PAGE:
Following the recent announcement of their reunion, Destiny’s Child dropped Love Songs, their first album in years, last week. Though all but one of the tracks was selected from previous works, chances are only the diehard fans will recognize many of them. Love Songs is comprised of slower, more romantic tracks than the more upbeat, sassy club songs the group is known for.
This album really does consist of “love songs” — and nothing else. It is full of tracks perfect for a soulful night in with a significant other or for pining over the one who got away — on your couch, sporting sweatpants, with a tissue box nearby. It is, essentially, chock full of baby-making music.
Destiny’s Child, comprised of Beyoncé Knowles-Carter, Kelly Rowland and Michelle Williams, fails to deliver the powerhouse vocals and booty-bumpin’ rhythms that sustained their fame from the late 1990s into the early 2000s. Love Songs is not what you’d expect as a comeback from the fierce trio that released tracks like “Independent Woman Part 1,” “Survivor” and “Jumpin’, Jumpin’.” Many of the songs seem to blend together in a swell of sentimental R&B, including the underwhelming Timbaland remix of famously fierce track “Say My Name,” which is nearly unrecognizable in Love Songs.
The only new song off the album, “Nuclear,” follows the same low-key tone set by the rest of the album. The lyrics are simple and few with just enough chemistry references to make the metaphor complete: words like “bond,” “quantum level” and “energy” are sprinkled throughout. There is little evidence of the vocal maturity each Destiny’s Child member has experienced in their solo careers since the group’s disbandment; it’s almost as if the producer was trying to downplay the individual voices instead of finding a way to harmonize and show them off.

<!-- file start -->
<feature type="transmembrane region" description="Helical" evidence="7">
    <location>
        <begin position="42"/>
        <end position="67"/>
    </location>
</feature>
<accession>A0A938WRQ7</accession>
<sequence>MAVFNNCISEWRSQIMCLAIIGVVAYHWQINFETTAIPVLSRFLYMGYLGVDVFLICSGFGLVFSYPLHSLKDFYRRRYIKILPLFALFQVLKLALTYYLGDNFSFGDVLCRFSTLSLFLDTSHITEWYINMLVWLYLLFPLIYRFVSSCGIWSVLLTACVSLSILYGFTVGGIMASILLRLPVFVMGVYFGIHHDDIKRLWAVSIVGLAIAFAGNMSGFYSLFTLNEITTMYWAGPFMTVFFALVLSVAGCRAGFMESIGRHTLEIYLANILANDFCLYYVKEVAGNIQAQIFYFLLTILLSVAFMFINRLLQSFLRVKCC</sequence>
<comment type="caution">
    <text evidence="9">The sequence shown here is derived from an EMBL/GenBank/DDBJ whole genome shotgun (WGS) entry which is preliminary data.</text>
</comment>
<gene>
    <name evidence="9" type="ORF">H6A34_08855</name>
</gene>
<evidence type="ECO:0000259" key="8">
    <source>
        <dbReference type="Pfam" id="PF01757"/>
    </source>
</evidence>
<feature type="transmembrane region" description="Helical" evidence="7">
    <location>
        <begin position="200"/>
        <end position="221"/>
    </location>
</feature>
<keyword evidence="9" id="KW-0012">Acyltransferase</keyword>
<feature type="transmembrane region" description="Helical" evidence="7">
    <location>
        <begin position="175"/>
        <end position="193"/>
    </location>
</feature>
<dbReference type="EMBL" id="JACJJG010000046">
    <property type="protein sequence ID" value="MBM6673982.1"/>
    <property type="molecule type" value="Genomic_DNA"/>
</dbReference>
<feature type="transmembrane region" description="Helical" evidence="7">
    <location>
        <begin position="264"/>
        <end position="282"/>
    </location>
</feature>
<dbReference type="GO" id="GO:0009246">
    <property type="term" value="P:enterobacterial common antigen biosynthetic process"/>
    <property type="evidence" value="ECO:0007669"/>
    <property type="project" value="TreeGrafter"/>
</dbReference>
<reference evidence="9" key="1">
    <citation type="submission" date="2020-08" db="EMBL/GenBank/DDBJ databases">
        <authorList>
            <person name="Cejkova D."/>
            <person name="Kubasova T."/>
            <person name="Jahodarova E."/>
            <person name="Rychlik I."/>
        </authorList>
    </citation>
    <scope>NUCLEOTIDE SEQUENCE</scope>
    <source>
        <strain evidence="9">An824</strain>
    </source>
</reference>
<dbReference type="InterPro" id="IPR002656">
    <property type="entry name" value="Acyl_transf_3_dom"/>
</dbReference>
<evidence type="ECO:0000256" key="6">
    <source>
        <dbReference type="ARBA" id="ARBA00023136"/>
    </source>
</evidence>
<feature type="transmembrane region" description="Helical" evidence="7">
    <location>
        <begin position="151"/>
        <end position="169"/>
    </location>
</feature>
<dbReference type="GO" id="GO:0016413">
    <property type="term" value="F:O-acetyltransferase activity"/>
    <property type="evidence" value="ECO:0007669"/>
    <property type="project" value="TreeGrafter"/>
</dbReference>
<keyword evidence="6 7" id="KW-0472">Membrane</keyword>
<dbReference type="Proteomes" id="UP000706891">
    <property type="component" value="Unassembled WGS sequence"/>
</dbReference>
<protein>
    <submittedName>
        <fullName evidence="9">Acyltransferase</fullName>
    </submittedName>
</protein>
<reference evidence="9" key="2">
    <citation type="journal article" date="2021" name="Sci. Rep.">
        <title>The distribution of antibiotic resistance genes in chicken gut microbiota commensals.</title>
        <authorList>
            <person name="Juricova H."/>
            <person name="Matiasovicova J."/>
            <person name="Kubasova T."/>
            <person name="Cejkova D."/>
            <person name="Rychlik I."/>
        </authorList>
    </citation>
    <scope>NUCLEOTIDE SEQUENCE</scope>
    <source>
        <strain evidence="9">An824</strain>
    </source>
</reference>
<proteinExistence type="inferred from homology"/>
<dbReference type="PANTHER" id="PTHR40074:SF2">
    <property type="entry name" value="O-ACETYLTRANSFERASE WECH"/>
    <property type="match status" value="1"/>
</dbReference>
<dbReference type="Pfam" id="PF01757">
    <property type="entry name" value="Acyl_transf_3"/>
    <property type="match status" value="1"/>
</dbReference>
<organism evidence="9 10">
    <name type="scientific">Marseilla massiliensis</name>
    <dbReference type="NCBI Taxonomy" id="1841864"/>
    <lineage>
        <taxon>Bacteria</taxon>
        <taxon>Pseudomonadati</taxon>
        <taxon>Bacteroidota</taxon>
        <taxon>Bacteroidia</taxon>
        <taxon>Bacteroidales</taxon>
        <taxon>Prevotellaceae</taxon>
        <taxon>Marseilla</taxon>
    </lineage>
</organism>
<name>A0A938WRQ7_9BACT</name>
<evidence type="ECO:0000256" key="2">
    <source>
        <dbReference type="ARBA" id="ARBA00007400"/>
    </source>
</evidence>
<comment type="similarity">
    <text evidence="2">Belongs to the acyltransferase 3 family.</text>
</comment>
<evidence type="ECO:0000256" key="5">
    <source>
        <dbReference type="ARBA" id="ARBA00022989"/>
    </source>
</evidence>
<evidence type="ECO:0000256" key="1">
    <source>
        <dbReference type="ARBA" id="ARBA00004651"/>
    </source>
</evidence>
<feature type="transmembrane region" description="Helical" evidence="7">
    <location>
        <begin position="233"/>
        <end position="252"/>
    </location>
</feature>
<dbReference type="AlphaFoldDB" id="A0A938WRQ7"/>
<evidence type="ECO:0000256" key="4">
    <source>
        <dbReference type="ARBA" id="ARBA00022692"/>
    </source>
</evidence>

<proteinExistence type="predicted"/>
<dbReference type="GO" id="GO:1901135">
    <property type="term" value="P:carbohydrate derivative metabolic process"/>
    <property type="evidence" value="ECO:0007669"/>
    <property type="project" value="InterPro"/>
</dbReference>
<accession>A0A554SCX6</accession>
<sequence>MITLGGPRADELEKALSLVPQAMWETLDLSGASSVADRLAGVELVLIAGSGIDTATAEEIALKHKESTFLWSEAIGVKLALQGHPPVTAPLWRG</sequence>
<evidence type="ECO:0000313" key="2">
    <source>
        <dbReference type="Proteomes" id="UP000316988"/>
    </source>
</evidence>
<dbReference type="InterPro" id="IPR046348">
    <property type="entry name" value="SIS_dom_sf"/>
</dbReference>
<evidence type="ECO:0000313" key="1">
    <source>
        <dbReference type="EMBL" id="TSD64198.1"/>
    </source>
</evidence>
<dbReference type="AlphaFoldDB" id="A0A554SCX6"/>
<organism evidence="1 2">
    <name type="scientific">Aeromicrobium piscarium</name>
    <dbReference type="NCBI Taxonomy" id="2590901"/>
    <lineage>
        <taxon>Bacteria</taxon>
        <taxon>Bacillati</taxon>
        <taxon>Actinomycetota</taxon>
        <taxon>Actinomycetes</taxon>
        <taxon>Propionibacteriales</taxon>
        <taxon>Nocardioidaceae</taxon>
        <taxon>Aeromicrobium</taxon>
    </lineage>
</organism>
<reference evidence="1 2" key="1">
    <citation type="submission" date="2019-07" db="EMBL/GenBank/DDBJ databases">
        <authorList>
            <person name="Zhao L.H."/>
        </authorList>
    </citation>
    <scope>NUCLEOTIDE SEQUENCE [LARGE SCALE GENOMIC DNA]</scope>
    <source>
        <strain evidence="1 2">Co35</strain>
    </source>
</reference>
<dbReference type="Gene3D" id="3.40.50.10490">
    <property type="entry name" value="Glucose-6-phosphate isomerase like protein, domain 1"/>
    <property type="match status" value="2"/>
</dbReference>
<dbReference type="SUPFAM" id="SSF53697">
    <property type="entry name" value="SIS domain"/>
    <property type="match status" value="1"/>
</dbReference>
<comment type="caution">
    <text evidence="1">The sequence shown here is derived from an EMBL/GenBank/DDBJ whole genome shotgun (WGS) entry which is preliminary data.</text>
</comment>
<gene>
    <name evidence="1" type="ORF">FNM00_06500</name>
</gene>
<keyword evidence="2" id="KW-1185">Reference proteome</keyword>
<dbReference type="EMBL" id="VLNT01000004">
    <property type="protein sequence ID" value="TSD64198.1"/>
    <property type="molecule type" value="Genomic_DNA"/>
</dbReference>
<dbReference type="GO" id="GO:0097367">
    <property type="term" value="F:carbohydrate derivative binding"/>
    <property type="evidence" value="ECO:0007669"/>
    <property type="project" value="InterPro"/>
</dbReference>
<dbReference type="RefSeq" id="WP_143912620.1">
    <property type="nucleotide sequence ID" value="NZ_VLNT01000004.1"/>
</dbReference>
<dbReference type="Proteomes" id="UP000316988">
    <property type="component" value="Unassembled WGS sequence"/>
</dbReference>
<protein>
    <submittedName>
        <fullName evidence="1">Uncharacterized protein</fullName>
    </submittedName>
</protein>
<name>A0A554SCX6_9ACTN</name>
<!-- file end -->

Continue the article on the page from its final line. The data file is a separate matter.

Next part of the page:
Originally released in 2004 on Destiny Fulfilled, “Cater 2 U” is one of the only unique tracks on Love Songs. It utilizes the unique but complementary voices of Knowles, Williams and Rowland, bringing out luscious, velvety tones. The track stays true to the well-layered production characteristic of Destiny’s Child songs, though its beats will bring you back to the pre-iPod era, when music was still played on Walkmans.
Though Love Songs is an interesting choice for a group trying to return to a scene dominated by younger performers who likely listened to Destiny’s Child growing up, it stands strong as a compilation album. Love Songs does not betray the strong vocal quality or seductive soulfulness characteristic of Destiny’s Child. With the album’s title in mind and expectations aside, it is evident the tracks were carefully selected to uphold a common theme. And though tracks were chosen from different works, the end product surprisingly maintains the flow and continuity a good album should have.
3 out of 5 stars